NIEZGODA: Private schools must commit to diversity

Private schools need to address diversity issues. Photo via Flickr

Private schools need to address diversity issues. Photo via Flickr

When Craig Robinson, brother of former first lady Michelle Obama, and his wife, Kelly, filed a lawsuit against University School of Milwaukee, they were justified. 

The couple brought allegations of racial bias against USM, one of the most prestigious schools in Milwaukee, citing the poor treatment of their two sons. In the lawsuit, the Robinsons claimed that their sons’ enrollments were not renewed after the couple raised multiple concerns about racial bias in the school. 

With a lengthy mission statement and a $20,000 to $29,000 tuition price tag, the school is seen as one of the premier private schools in the Milwaukee area. The school’s mission statement states a “recognition and respect” for students of diverse backgrounds to think “broadly, critically and independently.”

To provide equitable treatment of students, schools must take action beyond creating mission statements. 

The school has retaliated in a response, calling the parents’ actions against their faculty and staff “disrespectful, demanding and bullying.”

The school has provided supporting documents that the family allegedly complained against, as well as a dismissal of their “Underground Railground Simulation.” This simulation had students act as slaves and faculty and staff as slaveowners, which USM argued was a way to teach about Wisconsin’s role in the Underground Railroad. While the simulation was not experienced by Robinson’s sons directly, it was included in the lawsuit as it was used as recently as the early 2010s. 

The school has not commented on the alleged use of racial slurs used against students of color in the past two years noted in the lawsuit.

While these claims were denied as “misinformation” from USM, it begins a discussion of different experiences of students of color within private schools. 

Private schools are overwhelmingly white, showing a lack of diversity within these schools. According to the National Center for Education Statistics, 67% of students at private institutions were white and 9% of students were Black. 

In attempting to diversify private schools, the cost of tuition is a large barrier. According to the United States Census Bureau, the average Black household’s income was estimated at $44,000 while the average white household made an estimated $70,000 in 2019.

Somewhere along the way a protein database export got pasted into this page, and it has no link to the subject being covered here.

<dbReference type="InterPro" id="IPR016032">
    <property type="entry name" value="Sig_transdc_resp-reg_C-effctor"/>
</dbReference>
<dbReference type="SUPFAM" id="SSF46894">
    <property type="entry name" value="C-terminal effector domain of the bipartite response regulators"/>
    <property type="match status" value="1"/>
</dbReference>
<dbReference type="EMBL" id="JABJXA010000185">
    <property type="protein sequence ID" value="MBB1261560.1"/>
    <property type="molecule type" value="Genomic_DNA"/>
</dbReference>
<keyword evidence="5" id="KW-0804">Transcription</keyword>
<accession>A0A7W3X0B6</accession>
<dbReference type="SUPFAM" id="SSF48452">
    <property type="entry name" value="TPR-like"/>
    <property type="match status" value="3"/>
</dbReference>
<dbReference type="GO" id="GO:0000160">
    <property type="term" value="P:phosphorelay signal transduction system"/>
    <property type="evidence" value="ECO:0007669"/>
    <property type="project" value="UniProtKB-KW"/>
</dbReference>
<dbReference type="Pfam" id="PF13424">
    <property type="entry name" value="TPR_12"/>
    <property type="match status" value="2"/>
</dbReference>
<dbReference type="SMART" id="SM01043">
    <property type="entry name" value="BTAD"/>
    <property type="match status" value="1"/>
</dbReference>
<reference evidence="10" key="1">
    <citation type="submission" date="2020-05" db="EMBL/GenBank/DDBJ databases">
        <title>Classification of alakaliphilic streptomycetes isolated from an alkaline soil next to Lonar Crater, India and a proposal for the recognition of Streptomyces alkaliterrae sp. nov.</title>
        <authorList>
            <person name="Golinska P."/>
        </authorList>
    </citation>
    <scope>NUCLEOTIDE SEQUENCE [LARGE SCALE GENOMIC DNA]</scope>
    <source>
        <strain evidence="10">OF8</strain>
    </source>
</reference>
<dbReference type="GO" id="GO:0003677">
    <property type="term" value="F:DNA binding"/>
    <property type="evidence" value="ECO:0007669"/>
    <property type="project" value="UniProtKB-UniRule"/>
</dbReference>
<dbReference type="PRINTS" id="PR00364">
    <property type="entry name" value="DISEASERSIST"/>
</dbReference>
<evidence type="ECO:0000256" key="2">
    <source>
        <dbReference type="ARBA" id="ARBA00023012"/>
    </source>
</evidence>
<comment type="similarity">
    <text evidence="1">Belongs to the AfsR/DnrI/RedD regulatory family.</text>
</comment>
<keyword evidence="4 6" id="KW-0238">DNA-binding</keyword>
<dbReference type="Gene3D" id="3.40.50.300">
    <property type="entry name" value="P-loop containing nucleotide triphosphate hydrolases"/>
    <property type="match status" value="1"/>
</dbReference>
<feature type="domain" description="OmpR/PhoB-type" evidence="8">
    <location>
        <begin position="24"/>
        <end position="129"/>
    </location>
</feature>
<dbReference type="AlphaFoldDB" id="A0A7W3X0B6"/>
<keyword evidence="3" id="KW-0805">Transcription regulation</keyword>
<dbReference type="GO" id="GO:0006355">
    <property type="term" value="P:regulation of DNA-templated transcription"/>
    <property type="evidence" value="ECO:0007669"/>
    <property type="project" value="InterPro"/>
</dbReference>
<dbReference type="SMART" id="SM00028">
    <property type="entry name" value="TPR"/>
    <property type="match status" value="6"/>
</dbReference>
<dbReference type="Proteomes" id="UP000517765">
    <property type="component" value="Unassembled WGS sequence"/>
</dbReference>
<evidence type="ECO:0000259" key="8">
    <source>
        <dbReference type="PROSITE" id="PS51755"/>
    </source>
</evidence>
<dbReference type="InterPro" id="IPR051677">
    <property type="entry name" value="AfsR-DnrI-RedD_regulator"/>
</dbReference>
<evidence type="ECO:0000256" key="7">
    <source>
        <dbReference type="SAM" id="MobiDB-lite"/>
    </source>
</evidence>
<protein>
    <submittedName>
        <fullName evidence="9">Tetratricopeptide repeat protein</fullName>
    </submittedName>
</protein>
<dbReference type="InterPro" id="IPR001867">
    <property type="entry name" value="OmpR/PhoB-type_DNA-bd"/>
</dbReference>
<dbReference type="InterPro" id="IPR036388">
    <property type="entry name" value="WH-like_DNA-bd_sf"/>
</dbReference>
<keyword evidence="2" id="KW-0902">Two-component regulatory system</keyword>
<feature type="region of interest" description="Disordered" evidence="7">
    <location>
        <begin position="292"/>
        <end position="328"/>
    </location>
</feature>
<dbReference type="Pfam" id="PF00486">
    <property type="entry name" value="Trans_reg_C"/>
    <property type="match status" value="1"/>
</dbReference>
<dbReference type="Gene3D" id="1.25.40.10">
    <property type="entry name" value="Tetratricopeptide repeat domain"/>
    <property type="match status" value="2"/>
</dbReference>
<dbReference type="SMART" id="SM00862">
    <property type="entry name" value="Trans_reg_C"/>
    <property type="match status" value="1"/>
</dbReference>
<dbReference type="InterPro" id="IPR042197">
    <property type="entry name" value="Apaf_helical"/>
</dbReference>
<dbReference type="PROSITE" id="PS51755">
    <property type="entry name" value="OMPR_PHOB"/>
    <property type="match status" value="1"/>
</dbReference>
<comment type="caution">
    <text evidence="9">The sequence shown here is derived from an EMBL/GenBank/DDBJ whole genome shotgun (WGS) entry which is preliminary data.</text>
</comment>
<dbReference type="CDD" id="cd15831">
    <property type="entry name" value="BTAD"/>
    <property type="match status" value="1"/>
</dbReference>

The cost of private school tuition varies drastically based on location and type of private school; however, the Education Data Initiative states that the average cost of tuition is $12,350. With that price tag, many of these lower-income families cannot choose a costly private school over a free education at a public school.

Despite this tuition rate, there are opportunities for children of color to attend private schools, such as the School Choice Wisconsin program which was highly scrutinized in the beginning. The School Choice program allows low-income parents to choose where their child attends without a large socioeconomic barrier regardless of their racial background.

However, this difference in socioeconomic status appears in the school environment. In 2020, the “Black At” Movement began conversations regarding racism at private schools across the nation. Current Black students and alumni detailed their experiences and feelings of isolation at private institutions, gaining support from their fellow peers while amplifying their voices.

There is a long history of discrimination against Black students in our country, starting with the forbiddance of slaves to be educated to Jim Crow laws with segregated schooling and busing to the expansion of private schools that exacerbated segregation after Brown v. Board of Education.

This history must be taken into account when understanding the relationship between school and students of color.

With the allegations and the lawsuit against USM underway, it signals a conversation regarding the treatment of Black students in private schools within the Milwaukee area and the nation. With Milwaukee being one of the most segregated cities in the United States, issues of racial bias in private schools, where diversity is needed, cannot be ignored or cast aside. 

The experiences of Black students in private schools differ significantly from the experiences of white students based on their backgrounds and cultures, but this diversity is needed in schools, especially private ones.

Learning in a more diverse environment has the ability can strengthen students’ intelligence. By meeting students that are different from them, there are cognitive benefits that help the students learn important life skills, as it challenges their way of thinking. Without diversity, it can lead students to live in a bubble” where they are unable to see and relate to experiences different from their one. 

However, their voices and concerns must be respected, not dismissed as bullying and disrespectful. Mission statements that secure equitable treatment of students should not simply be statements, but rather actions into having difficult conversations and listening to promote diversity in private schools.

This story was written by Laura Niezgoda. She can be reached at laura.niezgoda@marquette.edu